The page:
3) Bill Cook. Cook was the ultimate power forward before the term even existed. He spent four years dominating the WCHL before dominating the NHL for the next decade. In four years in the WCHL, Cook led the league in goals twice and led the league in scoring tree years in a row. When he came to the NHL, Cook led the league in goals twice (runner-up twice) and led the league in scoring twice. Adjusted for era Cook had five 50 goal seasons and four 100 point seasons. However, Cook was more important than just offense. He was big and tough for his day and could, by all accounts, change a game with a single hit. Cook was twice runner-up for the Hart. (Modern comparison: maybe Brendan Shanahan from a few years ago)

4) Nels Stewart. Another dominant power forward, Stewart won two Hart trophies and led the league in scoring once. Like Cook, Stewart was a power forward who used his size and strength to drive through opponents. Stewart may have only won the Art Ross once, but he was supremely consistent, finishing in the top ten in scoring 10 times in 13 years. Stewart also led the league in goals twice. Stewart was an excellent defensive player. In his rookie season, his teamís star defenseman Dunc Monro was injured during the playoffs. Stewart, due to his defensive excellence, filled in on the blueline and helped lead the Maroons to a Stanley Cup victory. He still managed to score an amazing 6 of his teamís 10 goals. (Modern comparison: Forsberg, except healthier and more of a goal-scorer).

5) King Clancy. Clancy was an excellent combination of speed and toughness. He was an extremely fast skater and engaged in numerous end-to-end rushes. These skills allowed him to lead all defensemen in scoring three times. Clancy was small for his era, but was aggressive and tough. He was willing to check and battle with anybody. He likely would have won several Norris trophies had they been around back then. (Modern comparison: a much more physical version of Sergei Zubov).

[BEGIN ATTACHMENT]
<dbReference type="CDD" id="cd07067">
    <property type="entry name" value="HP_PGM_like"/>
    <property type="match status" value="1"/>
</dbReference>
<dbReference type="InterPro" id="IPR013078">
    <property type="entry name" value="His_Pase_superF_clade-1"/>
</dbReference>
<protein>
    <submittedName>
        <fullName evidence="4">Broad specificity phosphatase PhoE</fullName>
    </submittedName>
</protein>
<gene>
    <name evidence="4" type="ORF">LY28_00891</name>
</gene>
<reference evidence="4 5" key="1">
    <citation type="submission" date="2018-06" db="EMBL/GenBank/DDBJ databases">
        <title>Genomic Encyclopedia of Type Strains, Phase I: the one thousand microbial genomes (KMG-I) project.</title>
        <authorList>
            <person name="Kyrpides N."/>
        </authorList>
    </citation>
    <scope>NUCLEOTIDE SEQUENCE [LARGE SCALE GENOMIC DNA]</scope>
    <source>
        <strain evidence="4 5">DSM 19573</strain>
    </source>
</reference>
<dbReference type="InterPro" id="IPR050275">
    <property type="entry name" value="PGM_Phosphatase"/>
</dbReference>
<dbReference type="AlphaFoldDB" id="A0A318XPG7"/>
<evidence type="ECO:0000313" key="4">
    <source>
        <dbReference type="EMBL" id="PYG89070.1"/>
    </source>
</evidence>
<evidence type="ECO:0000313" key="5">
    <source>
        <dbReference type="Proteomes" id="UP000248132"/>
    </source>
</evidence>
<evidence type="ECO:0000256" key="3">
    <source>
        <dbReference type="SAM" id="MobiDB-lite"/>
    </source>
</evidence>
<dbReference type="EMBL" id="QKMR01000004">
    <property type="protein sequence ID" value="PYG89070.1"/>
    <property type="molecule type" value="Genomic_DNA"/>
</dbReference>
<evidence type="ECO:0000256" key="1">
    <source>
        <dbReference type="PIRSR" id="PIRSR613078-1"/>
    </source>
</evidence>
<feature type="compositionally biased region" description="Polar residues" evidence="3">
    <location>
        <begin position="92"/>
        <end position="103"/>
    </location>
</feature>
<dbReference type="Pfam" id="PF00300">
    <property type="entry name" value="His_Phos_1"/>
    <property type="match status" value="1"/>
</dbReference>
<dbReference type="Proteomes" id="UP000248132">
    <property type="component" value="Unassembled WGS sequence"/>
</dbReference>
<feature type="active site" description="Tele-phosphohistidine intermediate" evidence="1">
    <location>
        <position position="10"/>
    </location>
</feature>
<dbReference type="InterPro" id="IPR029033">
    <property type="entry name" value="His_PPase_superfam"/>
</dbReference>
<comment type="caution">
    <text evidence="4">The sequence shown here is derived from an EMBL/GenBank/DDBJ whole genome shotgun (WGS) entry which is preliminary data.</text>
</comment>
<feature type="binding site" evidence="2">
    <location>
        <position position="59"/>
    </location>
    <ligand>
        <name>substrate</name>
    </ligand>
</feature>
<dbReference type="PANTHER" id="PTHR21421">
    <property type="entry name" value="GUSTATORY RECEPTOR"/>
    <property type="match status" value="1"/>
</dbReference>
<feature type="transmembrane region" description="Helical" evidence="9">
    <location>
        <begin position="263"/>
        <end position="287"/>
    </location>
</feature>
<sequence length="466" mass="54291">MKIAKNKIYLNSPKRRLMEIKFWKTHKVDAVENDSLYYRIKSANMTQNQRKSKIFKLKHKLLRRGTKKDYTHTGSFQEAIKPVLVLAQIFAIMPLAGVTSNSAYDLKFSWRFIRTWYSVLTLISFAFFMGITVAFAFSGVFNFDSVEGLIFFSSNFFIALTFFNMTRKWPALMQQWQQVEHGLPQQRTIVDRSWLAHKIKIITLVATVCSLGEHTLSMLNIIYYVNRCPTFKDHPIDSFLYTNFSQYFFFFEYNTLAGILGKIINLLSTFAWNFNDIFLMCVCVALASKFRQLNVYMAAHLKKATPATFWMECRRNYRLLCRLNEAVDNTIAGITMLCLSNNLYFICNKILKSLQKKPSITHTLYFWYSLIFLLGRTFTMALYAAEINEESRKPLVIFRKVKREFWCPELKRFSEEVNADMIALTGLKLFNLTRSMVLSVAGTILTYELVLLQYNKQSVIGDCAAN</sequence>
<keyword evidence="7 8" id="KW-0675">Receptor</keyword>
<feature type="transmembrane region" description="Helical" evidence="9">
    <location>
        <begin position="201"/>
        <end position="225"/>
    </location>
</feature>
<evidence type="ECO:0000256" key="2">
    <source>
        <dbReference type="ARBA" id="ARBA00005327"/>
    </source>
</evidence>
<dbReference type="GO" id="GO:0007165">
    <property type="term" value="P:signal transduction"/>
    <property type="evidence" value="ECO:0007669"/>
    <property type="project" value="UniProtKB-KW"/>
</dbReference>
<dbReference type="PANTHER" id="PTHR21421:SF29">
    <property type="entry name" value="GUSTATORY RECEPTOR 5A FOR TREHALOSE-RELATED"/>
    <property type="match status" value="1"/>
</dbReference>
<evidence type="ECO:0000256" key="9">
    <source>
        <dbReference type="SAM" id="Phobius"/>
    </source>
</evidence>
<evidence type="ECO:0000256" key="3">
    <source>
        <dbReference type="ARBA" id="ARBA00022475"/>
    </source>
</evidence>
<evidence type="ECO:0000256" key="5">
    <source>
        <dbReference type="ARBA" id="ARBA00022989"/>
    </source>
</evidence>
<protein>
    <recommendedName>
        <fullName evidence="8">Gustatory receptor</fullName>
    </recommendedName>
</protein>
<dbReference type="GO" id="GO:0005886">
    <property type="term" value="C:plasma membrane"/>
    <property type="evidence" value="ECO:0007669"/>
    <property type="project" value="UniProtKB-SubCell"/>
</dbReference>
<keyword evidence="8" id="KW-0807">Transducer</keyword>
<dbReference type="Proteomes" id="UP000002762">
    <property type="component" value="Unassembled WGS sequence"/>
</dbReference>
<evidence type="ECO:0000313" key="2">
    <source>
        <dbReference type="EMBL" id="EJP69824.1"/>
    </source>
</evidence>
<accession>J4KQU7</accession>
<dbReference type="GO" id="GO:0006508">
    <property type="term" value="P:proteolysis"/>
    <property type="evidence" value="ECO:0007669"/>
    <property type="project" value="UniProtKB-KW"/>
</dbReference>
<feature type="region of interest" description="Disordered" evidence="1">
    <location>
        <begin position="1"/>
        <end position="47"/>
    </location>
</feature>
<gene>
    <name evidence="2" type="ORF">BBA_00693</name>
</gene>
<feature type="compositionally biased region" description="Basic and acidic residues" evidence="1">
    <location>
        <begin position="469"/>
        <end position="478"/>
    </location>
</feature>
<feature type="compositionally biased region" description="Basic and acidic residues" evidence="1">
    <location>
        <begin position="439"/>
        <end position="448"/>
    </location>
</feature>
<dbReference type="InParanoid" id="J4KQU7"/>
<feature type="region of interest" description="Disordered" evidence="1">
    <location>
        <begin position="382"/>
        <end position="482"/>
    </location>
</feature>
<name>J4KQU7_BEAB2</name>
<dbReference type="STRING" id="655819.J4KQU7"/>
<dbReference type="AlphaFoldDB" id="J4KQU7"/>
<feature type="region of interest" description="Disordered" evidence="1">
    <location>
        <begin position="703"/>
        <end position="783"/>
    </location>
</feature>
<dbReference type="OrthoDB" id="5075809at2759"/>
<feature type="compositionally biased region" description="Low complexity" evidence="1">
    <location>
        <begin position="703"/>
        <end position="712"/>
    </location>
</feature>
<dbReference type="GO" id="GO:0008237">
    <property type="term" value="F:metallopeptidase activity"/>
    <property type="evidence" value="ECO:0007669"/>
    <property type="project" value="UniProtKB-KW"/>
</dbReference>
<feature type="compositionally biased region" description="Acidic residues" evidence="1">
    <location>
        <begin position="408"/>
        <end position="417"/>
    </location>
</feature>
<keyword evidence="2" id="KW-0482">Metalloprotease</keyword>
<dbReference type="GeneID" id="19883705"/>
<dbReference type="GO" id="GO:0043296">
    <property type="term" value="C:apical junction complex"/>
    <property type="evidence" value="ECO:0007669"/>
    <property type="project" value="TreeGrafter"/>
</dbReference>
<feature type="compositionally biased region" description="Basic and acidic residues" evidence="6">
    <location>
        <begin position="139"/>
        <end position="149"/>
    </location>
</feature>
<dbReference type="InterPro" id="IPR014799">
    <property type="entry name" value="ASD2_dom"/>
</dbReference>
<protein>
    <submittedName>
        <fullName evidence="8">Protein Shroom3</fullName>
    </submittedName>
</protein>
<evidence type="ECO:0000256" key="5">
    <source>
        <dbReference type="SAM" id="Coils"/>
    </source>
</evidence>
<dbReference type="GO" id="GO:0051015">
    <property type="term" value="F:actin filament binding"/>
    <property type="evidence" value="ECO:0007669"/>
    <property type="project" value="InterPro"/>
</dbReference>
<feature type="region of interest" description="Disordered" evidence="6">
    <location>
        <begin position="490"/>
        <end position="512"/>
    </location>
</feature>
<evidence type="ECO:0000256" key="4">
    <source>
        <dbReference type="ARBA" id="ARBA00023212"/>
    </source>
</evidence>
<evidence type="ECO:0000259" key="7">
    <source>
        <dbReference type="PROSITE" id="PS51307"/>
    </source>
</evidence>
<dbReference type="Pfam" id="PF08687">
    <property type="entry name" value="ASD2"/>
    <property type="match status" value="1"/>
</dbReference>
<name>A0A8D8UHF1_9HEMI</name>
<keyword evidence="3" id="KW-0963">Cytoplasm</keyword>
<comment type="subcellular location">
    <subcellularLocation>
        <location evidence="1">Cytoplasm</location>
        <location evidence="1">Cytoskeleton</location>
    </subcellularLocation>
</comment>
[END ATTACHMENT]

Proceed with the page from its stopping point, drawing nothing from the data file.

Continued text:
6) Earl Seibert. This is a surprise pick, but I think Seibert may be the most underrated player in NHL history. Seibert was an all-star ten years in a row. The only other defensemen who can claim that honour are Harvey and Bourque. Seibert was one of the main reasons the awful Blackhawks won the Cup in 1938, scoring 7 points in 10 games, a level of offense that was unheard of at that time for a defenseman. Notwithstanding the 1938 playoffs, Seibert wasnít very good offensively, but he used his enormous size and strength to neutralize opponents. (Modern comparison: Zdeno Chara)

7) Syl Apps Senior. It must have been tough for Syl Apps to come so close to so many awards, but to never win. Apps was runner-up for the Hart three times and came in third-place twice. He was also runner-up for the Art Ross trophy three times. Still, he does have some impressive hardware, including 5 all-star selections, the Calder, and he led the league in assists twice. More importantly, Apps was a strong playoff performer and helped lead the Leafs to the Stanley Cup in 1942 after they started the final against Detroit in a 3-0 deficit. To this day it remains one of the most stunning playoff comebacks in sports history. Apps also has a reputation as one of the classiest and cleanest players ever to play. (Modern comparison: Steve Yzerman around 1996-8).